Remember These 3 Fundamentals When Engaging Failing Students

With huge caseloads of students, outsiders may be surprised by the amount of time high school counselors spend with our failing students. Whether we’re calling their cell phones to discover why they’re absent, attempting to track down parents, or memorizing their schedules and requirements for graduation, we tend to get very familiar with the habits and needs of these students. While helping our highest-need students can feel discouraging, or, at times (admittedly), hopeless, let me remind you of three fundamental truths to consider in helping our failing students find success.


Use individual counseling sessions to communicate care and curiosity with failing students

When it comes to failing or off-grade level students, a curious counselor is a caring counselor. We should be searching for what is at the core of their struggles, recognizing that trauma may very well be at its root. Individual counseling sessions can be the perfect platform for engaging these students. Remember, our failing students may experience current or past situations of poverty, unstable housing, physical or emotional abuse, divorce, violence, addiction, or pregnancy. Sadly, the list goes on.

As counselors, we have the opportunity to remind our students we care about them by showing up for them. It’s amazing the impact one intentional individual can have on a person’s life. Your support could go a long way in their life — so don’t grow weary in your efforts!

Ask yourself these questions: am I showing up for this student? Am I asking questions to understand root issues? Am I caring about their progress? If the answer is yes, you’re doing your job! Their success does not rest on your shoulders… but being a supportive, caring person does. This article on the ASCA on Supporting Traumatized Students (you must be logged into your ASCA member account to read this) is a great resource to review.

For your senior students, use senior meetings as a gateway to intentional conversations, recognizing the definition of success will vary for each student. It is very possible that no one has even asked these students to consider what success is for them. Many failing students are often in survival mode, making long-term goals nearly impossible to consider. Creating space for them to look beyond today and guiding them in that process is key.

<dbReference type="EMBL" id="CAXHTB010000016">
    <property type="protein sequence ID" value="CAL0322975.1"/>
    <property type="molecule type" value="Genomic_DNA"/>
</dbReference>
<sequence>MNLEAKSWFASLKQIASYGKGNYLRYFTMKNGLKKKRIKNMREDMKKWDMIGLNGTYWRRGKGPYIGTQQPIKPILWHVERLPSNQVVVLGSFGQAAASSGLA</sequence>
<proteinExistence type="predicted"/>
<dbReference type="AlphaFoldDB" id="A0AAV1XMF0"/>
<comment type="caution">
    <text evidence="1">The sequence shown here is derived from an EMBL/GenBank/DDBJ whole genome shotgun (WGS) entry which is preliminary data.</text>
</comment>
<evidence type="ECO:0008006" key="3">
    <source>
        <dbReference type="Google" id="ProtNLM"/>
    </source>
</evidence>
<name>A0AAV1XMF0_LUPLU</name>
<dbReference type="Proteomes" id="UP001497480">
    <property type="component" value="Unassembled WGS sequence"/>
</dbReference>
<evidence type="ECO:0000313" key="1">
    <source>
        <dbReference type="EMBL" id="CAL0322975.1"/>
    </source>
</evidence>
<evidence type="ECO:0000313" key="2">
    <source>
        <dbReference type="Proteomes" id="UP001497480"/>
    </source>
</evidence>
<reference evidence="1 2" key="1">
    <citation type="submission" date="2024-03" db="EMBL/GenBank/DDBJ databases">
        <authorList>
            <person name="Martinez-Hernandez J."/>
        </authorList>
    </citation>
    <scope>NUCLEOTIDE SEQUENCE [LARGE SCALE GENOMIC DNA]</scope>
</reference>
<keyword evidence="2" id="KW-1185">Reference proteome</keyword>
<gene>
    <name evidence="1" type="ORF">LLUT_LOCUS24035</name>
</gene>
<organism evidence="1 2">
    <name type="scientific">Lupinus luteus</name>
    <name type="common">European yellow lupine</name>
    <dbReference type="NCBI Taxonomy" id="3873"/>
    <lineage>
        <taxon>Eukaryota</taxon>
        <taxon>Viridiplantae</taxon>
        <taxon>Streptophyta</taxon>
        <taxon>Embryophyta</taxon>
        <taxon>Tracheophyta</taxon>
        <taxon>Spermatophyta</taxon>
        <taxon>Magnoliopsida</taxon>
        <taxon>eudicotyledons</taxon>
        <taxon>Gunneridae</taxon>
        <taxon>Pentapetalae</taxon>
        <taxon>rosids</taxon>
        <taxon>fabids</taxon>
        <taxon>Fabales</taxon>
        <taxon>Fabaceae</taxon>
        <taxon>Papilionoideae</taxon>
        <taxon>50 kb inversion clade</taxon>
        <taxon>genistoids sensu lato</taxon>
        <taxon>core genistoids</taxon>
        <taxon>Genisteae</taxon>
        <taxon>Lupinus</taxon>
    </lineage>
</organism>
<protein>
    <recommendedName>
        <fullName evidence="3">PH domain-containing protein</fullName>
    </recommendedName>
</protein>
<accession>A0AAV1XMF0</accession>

Use small group counseling to leverage peer connections among failing students

Keep in mind that running a small group with failing students doesn’t have to be academic; consider common threads among your low-performance students that may be worth exploring in a small group setting. Perhaps a small group on grief and loss could give students tools to work through emotional complexities in their lives. Many students may benefit from a small group on career exploration or stress management. They will also gain so much from their peer-to-peer interaction and connection.

I have tons of small group resources on my TpT store; and be sure to check out podcast episodes 8, 9, and 10 for all you need to know about running small groups like a pro.

Use other staff and faculty members to help build relational support for failing students

We all know how powerful human connection can be. Often, this is what is lacking among failing students. Use your relationships with faculty and staff to help put safe, supportive people in place for a student who may lack the skills to do this themselves. The goal is to create a landing place for them to be supported by someone else other than you. Whether it’s a resource officer, custodian, club sponsor, or teacher, invite others in to rally around these students.

Sometimes just having someone know their name in the hallways can be such a comfort to our students. Since attendance is often a concern, helping failing students establish healthy relationships within the school building may encourage them to actually show up.

I know, at times, supporting failing students and helping them find success can feel like a fruitless task. But trust me when I say, your work with these kids matters. You are doing good, meaningful work even with your toughest students.

Want to listen to more thoughts on helping failing students? Check out Episode 47 of High School Counseling Conversations called “3 Ways to Help Your Failing Students Find Success.”

For more conversations on the tough stuff like this, be sure to get on the waitlist for the Clique Collab, my high school counseling membership which packed full of high school counseling resources, exclusive professional development opportunities, and more.


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